This core program of the Canadian Northern Economic Development Agency (CanNor) has advanced economic growth in the North and helped Northerners to benefit from resource development activities. To support development in the North, Economic Action Plan 2014 proposes to provide $40 million over two years, starting in 2014–15, to renew CanNor’s SINED program.
Developing Transportation Infrastructure in the North
The need for a strong network of transportation infrastructure in the territories has intensified as a result of population growth, increased demand for ecotourism and investment in resource development projects. To help unlock the economic potential of the North, the Government of Canada will work with territorial governments and local municipalities to develop transportation infrastructure in the North.
Canada’s North is blessed with abundant natural resources, with the potential to fuel Northern economic and social development and secure Canada’s future prosperity. But riches in the ground, on their own, do not guarantee economic success. To realize its potential, the North requires efficient regulatory regimes, a skilled local workforce, low taxes, well-developed infrastructure, and extensive scientific and geological knowledge. Further, it is important to ensure that Northerners have control over development decisions and that successful Northern development means jobs and prosperity for Northerners themselves.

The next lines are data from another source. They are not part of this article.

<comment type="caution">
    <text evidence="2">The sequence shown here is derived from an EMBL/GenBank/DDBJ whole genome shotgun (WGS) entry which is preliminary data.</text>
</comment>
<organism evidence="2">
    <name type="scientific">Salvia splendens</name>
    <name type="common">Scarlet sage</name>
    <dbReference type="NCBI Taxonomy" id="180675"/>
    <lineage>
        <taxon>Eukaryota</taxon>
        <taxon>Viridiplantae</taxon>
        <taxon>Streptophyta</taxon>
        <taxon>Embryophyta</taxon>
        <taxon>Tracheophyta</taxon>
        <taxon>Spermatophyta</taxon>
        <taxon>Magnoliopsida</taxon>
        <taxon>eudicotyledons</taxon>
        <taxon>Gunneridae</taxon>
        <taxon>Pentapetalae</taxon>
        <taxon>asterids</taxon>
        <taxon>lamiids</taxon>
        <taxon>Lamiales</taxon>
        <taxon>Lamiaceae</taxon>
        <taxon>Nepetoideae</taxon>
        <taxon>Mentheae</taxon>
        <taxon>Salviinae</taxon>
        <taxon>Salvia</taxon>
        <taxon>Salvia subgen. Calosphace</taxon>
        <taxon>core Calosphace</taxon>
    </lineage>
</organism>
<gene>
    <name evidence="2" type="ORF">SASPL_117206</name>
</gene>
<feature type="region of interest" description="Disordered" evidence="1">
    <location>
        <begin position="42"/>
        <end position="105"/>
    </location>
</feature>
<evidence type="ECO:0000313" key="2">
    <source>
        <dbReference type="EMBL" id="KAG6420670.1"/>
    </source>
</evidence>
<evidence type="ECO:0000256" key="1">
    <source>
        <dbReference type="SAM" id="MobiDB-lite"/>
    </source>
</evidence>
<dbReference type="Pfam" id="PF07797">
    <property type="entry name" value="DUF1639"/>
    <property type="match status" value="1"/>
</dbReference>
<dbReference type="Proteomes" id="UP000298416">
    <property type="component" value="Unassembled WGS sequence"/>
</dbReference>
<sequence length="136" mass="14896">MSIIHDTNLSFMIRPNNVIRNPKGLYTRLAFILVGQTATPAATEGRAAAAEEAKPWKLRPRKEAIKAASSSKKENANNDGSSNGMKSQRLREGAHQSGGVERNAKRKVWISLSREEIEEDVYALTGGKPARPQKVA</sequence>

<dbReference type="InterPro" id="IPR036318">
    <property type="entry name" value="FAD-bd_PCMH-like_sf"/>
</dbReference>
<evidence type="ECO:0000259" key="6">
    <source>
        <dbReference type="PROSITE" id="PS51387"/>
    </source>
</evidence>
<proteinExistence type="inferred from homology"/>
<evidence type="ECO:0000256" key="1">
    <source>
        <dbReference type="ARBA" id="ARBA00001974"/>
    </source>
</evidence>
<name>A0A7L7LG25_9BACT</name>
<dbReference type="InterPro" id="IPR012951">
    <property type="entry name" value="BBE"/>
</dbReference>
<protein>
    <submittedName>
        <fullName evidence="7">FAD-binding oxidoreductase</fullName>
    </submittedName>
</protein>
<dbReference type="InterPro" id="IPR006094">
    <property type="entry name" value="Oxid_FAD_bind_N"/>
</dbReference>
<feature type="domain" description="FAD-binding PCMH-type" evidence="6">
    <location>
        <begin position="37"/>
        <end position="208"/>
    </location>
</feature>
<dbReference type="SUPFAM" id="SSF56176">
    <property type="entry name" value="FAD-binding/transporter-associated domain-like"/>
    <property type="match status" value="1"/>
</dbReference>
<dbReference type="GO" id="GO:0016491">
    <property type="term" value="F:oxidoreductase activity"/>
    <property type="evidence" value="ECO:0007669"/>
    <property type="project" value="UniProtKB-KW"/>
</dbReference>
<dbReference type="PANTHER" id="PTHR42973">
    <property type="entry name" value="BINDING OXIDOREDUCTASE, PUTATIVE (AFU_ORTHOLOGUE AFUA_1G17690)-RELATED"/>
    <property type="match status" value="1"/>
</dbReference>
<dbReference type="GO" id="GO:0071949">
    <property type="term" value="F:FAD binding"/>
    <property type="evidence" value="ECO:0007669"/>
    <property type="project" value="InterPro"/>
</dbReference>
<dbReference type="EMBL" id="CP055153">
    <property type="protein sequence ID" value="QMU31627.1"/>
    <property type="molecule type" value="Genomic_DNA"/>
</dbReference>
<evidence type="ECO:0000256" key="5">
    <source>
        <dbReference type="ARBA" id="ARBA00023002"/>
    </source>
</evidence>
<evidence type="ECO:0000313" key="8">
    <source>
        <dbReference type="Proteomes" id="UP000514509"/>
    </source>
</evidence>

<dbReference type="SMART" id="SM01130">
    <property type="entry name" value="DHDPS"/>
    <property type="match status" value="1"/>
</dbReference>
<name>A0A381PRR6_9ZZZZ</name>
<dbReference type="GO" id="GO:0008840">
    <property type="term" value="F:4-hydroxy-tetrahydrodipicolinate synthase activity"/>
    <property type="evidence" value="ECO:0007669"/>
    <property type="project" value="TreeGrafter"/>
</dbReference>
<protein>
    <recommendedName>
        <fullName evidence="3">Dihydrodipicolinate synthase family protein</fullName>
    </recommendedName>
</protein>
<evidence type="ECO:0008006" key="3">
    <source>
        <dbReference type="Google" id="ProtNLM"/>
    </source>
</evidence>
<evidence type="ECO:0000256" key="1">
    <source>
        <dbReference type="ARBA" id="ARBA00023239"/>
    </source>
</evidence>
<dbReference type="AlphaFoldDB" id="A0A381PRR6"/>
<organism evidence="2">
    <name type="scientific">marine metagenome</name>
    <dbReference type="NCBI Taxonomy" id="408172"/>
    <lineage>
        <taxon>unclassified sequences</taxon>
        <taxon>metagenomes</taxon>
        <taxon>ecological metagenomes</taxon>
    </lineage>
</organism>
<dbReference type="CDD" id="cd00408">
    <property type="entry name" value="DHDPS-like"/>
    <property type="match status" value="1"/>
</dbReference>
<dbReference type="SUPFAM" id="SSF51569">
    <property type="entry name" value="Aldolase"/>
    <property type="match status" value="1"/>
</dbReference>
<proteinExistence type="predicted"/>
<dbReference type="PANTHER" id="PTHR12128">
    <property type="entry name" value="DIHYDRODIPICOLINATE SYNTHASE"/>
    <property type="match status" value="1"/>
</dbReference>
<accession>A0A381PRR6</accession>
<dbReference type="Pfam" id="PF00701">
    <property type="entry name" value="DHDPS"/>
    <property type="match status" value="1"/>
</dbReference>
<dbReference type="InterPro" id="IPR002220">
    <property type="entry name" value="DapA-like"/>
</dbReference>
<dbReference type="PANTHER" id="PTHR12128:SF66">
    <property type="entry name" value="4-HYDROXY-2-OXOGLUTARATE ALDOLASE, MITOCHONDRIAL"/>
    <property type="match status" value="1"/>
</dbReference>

The Government is investing significantly in public infrastructure in the North:
- $200 million to support the construction of the Inuvik to Tuktoyaktuk Highway.
- A federal contribution of $71 million to support upgrades to Yukon’s Mayo B hydroelectricity plant.